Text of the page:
O’Connell, himself a hard-core humanist, as becomes clear from reading between the lines of this book, pursued a deep, almost forensic, investigation on what transhumanists are up to. In this process, he talks with many unusual individuals involved in the transhumanist saga, from Max More, who runs Alcor, a company that, in exchange for a couple hundred dollars, will preserve your body for the future in liquid nitrogen (or 80k for just the head) to Aubrey de Grey, a reputed scientist working in life extension technologies, who argues that we should all be working on this problem. In de Grey’s words, cited by O’Connell “aging is a human disaster on an unimaginably vast scale, a massacre, a methodical and comprehensive annihilation of every single person that ever lived“. These are just two of the dozens of fascinating characters in the book interviewed in place by O’Connell.

The narrative is gripping, hilarious at times, but moving and compelling, not the least because O’Connell himself provides deep insights about the issues the book discusses. The characters in the book are, at once, alien and deeply human, as they are only trying to overcome the limits of our bodies. Deservedly, the book has been getting excellent reviews, from many sources.

In the end, one gets the idea that transhumanists are crazy, maybe, but not nearly as crazy as all other believers in immortality, be it by divine intervention, by reincarnation, or by any other mechanisms so ingrained in mainstream culture.

Homo Deus: A Brief History of Tomorrow

Homo Deus, the sequel to the wildly successful hit Sapiens, by Yuval Harari, aims to chronicle the history of tomorrow and to provide us with a unique and dispassionate view of the future of humanity. In Homo Deus, Harari develops further the strongest idea in Sapiens, the idea that religions (or shared fictions) are the reason why humanity came to dominate the world.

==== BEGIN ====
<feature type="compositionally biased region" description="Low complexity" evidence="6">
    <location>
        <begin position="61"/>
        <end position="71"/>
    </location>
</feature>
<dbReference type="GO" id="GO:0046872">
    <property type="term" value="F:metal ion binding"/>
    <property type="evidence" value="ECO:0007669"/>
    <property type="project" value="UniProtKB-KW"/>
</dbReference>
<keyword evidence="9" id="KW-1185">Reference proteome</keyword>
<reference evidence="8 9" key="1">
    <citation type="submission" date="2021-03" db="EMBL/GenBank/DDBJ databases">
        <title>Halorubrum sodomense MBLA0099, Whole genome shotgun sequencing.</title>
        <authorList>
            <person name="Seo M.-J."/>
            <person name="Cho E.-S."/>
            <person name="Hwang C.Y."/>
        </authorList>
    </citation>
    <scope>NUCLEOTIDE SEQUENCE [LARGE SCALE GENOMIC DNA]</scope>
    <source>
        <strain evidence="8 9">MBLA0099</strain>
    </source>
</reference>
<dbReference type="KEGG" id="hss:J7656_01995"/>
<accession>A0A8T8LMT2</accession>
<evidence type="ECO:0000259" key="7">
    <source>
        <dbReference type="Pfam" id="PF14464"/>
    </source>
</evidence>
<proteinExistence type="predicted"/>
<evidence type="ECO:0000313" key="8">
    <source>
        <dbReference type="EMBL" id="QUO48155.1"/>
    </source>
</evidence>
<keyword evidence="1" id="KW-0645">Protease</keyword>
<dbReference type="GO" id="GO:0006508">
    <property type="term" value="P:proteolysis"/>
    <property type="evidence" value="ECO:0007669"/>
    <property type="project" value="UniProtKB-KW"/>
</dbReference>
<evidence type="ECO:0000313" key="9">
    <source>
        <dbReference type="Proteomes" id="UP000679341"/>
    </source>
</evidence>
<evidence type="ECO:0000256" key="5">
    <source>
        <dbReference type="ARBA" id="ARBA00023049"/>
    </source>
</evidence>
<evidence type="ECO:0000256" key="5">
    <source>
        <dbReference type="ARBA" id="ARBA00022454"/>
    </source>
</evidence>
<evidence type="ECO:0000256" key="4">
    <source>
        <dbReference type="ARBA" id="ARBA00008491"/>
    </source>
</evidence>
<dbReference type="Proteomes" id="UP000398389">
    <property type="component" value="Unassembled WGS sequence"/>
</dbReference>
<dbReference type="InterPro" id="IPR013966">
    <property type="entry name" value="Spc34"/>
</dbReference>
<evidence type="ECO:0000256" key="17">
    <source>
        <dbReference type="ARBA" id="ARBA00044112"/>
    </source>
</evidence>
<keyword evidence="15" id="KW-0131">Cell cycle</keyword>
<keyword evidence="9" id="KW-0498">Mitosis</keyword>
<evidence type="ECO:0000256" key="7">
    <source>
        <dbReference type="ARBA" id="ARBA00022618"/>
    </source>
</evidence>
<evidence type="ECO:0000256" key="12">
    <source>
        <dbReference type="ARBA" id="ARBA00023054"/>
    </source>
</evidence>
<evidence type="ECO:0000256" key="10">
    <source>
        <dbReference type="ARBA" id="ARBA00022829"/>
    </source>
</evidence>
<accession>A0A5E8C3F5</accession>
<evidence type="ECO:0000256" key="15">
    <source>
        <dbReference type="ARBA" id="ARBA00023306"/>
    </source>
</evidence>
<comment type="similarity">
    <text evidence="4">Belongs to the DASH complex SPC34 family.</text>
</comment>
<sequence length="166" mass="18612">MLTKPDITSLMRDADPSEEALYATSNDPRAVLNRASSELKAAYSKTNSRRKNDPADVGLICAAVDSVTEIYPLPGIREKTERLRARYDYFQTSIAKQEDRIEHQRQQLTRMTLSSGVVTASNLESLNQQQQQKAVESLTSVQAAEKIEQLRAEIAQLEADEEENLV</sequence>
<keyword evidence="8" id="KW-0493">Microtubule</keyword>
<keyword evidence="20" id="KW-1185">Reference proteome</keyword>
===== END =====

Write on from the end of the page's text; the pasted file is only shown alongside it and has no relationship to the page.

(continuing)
Many things are classified by Harari as religions, from the traditional ones like Christianism, Islamism or Hinduism, to other shared fictions that we tend not to view as religions, such as countries, money, capitalism, or humanism. The ability to share fictions, such as these, created in Homo sapiens the ability to coordinate enormous numbers of individuals in order to create vast common projects: cities, empires and, ultimately, modern technology. This is the idea, proposed in Sapiens, that Harari develops further in this book.

Harari thinks that, with the development of modern technology, humans will doggedly pursue an agenda consisting of three main goals: immortality, happiness and divinity. Humanity will try to become immortal, to live in constant happiness and to be god-like in its power to control nature.

The most interesting part of the book is in middle, where Harari analyses, in depth, the progressive but effective replacement of ancient religions by the dominant modern religion, humanism. Humanism, the relatively recent idea that there is a unique spark in humans, that makes human life sacred and every individual unique. Humanism therefore believes that meaning should be sought in the individual choices, views, and feelings, of humans, replaced almost completely traditional religions (some of them with millennia), which believed that meaning was to be found in ancient scriptures or “divine” sayings.

True, many people still believe in traditional religions, but with the exception of a few extremist sects and states, these religions plays a relatively minor role in conducting the business of modern societies. Traditional religions have almost nothing to say about the key ideas that are central to modern societies, the uniqueness of the individual and the importance of the freedom of choice, ideas that led to our current view of democracies and ever-growing market-oriented economies. Being religious, in the traditional sense, is viewed as a personal choice, a choice that must exist because of the essential humanist value of freedom of choice.

Harari’s description of the humanism schism, into the three flavors of liberal humanism, socialist humanism, and evolutionary humanism (Nazism and other similar systems), is interesting and entertaining. Liberal humanism, based on the ideals of free choice, capitalism, and democracy, has been gaining the upper hand in the twentieth century, with occasional relapses, over socialism or enlightened dictatorships.

The last part of the book, where one expects Harari to give us a hint of what may come after humanism, once technology creates systems and machines that make humanist creeds obsolete, is rather disappointing. Instead of presenting us with the promises and threats of transhumanism, he clings to common clichés and rather mundane worries.